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Seahawks Legend Michael Bennett, Local Teacher And Seahawks Travel To Selma, Montgomery And More For Learning Tour

The Seahawks took a trip to both Georgia and Alabama with The Institute for Common Power for a learning tour called Truth & Purpose and Seahawks Legend Michael Bennett made the trip too. 

truth and purpose group

On a Wednesday in April, Seahawks employees, along with the Institute for Common Power, a local teacher from Sammamish High School and Seahawks Legend Michael Bennett all made the journey to Atlanta, Georgia where they would begin a tour through both Georgia and Alabama.

This was the second Truth & Purpose trip the Seahawks have taken, with hopes of taking many more in the future. The tour, meant to teach about African American's experience throughout history but also empower those who go on the trip to enact change in their own ways, journeyed through Atlanta, Selma, Montgomery, Birmingham, Anniston, Tuscaloosa and Tuskegee. The impact of this trip could be felt on Day 1, as the group walked through the streets of Atlanta making stops on the historic Sweet Auburn Street and at Ebenezer Baptist Church.

Seahawks Legend Michael Bennett made the trip from his home in Hawaii, with his 17-year-old daughter, Peyton. For Michael, this trip felt like it was a way to pick back up the steps towards change he helped make when he was a player here.

michael bennett truth and purpose

"Early on, when we were taking the knee and we were at the forefront of change, in sports… And we're making noise about police brutality, making noise about the injustice to women that are happening in this country. And we're on the forefront. I'm on CNN with Doug [Baldwin] with Anderson Cooper, and Spike Lee, in the White House with Obama talking about, where we we're going with this thing. I feel like fast forward into now, it feels like those steps and those things like they weren't for nothing. Because look where we are now we're in this town, and the Seahawks are pushing culture again. And how do we like bring people from where they are to where we want them to be? To be at the forefront of that in sport, I think that's really important because white society looks at Black athletes for a lot of different reasons. But very rarely do they look at us for our intellect. And being able to articulate ourselves about our position on culture and our position on humanity and our position in politics, it's really important not for them to see it, but for kids like us to see like it's not enough to just be good at catching a ball or running fast it's really important for you to be a great man."

The trip through Georgia and Alabama was a 7-day trip, which was jam packed with so much learning, discussions and honest conversations. While Michael was on the trip, a Sammamish High School teacher Lindsay Combs, also made the trip with the Seahawks. Combs teaches core and AP history and was selected by the Seahawks to go on the trip.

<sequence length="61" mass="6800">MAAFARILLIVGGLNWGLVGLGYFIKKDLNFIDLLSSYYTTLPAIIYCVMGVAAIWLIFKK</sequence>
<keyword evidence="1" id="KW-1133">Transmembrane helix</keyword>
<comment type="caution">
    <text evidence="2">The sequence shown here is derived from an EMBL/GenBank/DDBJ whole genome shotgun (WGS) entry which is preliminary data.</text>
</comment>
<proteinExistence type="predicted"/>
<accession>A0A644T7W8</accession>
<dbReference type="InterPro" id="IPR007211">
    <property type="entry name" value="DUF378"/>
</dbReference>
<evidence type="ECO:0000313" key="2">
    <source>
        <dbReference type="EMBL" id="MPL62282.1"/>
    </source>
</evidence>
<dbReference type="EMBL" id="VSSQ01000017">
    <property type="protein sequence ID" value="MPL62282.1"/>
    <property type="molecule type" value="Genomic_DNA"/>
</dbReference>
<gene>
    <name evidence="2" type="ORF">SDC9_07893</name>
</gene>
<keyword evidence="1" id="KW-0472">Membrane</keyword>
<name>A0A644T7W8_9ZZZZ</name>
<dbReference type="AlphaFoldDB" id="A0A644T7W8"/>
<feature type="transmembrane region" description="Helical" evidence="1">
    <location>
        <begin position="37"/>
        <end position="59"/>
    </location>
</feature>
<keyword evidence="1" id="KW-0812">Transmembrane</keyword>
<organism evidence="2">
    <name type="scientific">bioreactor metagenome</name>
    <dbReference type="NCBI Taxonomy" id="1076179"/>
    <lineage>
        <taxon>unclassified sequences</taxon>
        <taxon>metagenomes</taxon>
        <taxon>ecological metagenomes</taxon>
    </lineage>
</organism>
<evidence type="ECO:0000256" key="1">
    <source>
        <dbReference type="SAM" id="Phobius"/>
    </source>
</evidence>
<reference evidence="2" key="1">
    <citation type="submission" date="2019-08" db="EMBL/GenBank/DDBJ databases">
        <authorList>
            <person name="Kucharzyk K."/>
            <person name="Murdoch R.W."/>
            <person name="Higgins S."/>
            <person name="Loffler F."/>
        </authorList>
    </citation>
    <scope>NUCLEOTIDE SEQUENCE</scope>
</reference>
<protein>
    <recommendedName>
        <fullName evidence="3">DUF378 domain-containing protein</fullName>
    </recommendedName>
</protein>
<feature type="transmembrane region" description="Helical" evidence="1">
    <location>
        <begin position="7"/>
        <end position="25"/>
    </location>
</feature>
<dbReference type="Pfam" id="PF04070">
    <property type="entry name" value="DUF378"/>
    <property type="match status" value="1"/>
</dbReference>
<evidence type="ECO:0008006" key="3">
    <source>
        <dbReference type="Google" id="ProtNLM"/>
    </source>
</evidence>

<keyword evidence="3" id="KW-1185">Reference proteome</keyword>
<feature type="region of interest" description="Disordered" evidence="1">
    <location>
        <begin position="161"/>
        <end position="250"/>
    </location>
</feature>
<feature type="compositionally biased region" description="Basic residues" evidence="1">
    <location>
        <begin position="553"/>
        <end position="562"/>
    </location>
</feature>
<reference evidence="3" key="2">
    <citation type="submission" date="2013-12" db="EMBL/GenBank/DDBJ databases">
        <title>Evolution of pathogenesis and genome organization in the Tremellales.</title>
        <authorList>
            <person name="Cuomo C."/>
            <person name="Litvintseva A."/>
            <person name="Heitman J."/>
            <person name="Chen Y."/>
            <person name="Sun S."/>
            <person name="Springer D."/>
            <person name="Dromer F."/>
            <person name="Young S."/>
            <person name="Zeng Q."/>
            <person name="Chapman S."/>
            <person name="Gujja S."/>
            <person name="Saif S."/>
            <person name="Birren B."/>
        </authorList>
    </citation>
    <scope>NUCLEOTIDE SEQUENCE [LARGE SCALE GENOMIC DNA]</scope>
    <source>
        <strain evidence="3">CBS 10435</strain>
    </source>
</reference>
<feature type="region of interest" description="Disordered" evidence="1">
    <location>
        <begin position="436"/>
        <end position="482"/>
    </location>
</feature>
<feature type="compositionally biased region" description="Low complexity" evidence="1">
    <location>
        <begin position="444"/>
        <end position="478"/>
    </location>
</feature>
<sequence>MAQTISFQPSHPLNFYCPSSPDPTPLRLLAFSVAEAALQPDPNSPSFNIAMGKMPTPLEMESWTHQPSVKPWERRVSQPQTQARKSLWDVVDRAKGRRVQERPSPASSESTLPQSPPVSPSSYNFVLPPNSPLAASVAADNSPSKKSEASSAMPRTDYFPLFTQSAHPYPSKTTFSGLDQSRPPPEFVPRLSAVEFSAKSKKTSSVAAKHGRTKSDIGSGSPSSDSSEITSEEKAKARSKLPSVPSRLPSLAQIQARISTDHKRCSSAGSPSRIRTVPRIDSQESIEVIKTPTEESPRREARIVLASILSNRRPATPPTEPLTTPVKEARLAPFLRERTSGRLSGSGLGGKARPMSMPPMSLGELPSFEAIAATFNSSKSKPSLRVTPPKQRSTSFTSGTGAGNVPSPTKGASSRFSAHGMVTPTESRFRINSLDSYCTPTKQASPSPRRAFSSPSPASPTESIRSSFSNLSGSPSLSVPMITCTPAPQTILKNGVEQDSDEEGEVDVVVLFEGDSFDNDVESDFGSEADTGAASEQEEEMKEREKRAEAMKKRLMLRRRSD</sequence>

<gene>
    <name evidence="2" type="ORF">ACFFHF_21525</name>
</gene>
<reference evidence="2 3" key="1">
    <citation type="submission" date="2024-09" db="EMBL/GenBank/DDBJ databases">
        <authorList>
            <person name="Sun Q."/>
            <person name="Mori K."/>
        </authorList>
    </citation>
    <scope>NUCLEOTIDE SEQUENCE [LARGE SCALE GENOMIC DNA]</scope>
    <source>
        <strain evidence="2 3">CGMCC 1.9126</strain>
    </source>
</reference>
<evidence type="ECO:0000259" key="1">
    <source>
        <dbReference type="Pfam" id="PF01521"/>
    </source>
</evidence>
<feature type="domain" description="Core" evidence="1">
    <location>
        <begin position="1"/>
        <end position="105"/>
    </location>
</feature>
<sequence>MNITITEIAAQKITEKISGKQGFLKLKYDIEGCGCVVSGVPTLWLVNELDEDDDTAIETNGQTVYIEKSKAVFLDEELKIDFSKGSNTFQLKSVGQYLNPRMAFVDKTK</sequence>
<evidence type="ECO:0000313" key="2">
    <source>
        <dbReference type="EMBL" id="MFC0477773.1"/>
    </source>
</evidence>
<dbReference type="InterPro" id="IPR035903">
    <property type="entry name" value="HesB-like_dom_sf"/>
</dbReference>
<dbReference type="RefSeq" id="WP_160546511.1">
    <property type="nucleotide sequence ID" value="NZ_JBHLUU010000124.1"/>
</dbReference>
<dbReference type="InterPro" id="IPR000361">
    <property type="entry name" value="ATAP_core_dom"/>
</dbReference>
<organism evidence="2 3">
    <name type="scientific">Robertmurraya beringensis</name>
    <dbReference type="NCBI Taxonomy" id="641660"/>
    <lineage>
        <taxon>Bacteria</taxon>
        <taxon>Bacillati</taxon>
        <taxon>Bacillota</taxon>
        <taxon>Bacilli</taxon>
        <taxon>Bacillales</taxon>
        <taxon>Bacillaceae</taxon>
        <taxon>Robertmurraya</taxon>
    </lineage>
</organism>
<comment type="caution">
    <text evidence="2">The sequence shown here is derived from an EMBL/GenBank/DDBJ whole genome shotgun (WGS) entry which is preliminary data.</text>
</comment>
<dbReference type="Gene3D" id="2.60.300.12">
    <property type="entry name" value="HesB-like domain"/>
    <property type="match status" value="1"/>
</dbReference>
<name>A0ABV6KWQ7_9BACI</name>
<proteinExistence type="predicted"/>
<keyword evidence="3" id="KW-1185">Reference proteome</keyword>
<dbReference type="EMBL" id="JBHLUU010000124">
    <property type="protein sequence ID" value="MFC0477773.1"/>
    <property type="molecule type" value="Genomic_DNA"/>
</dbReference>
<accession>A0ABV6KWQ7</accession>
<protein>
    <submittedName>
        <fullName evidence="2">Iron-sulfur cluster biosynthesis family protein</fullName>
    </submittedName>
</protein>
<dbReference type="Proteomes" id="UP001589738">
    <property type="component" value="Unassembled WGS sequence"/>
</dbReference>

During the trip, the entire group visited historical places like the Freedom Riders greyhound bus station, the 16th Street Baptist Church and the Edmund Pettus Bridge, Michael talked about what that was like experiencing those places.

"In a trip like this, there's a fear that you're going to be uncomfortable," Michael said. "You're going to be reflective but I think uncomfortability is a part of growth...I wouldn't fear that type of growth, there's something that might push you to think differently about how you exist in the world and how you think about the world. I would say that if I have time to be on this trip, you have time to do it. All the uncomfortable things that you think are uncomfortable are so small to the existence of the people who fought for the world that we see free right now. Not until we put ourselves in their shoes can we have a sense of understanding of what they experienced."

Michael and his daughter and Combs and the students she would return to work and see, embodied the meaning of mentor and mentee.

lindsay combs truth and purpose

"This is something that I've dreamed of being able to do," Combs said. "I never really thought that I would ever maybe come to the South. I certainly probably wouldn't really go on my own. Maybe I would be able to make a couple historical stops, but not really fully understanding what had happened here. Once I realized what this trip was, I was just like immediately yes. I need to go on this trip."

As an educator and especially being a history teacher, everything that Combs learned on the trip will be used in her classroom.

"I feel like I have so much more value in what I have to say about all these points of history when I talk about them in class and being able to answer students' questions a lot more. I think a lot of times kids will ask a question I'm like, 'Well, I'm not sure.' But I have so much more to say and so much more to be able to personalize and humanize about all of this, from slavery to mass incarceration," Combs said.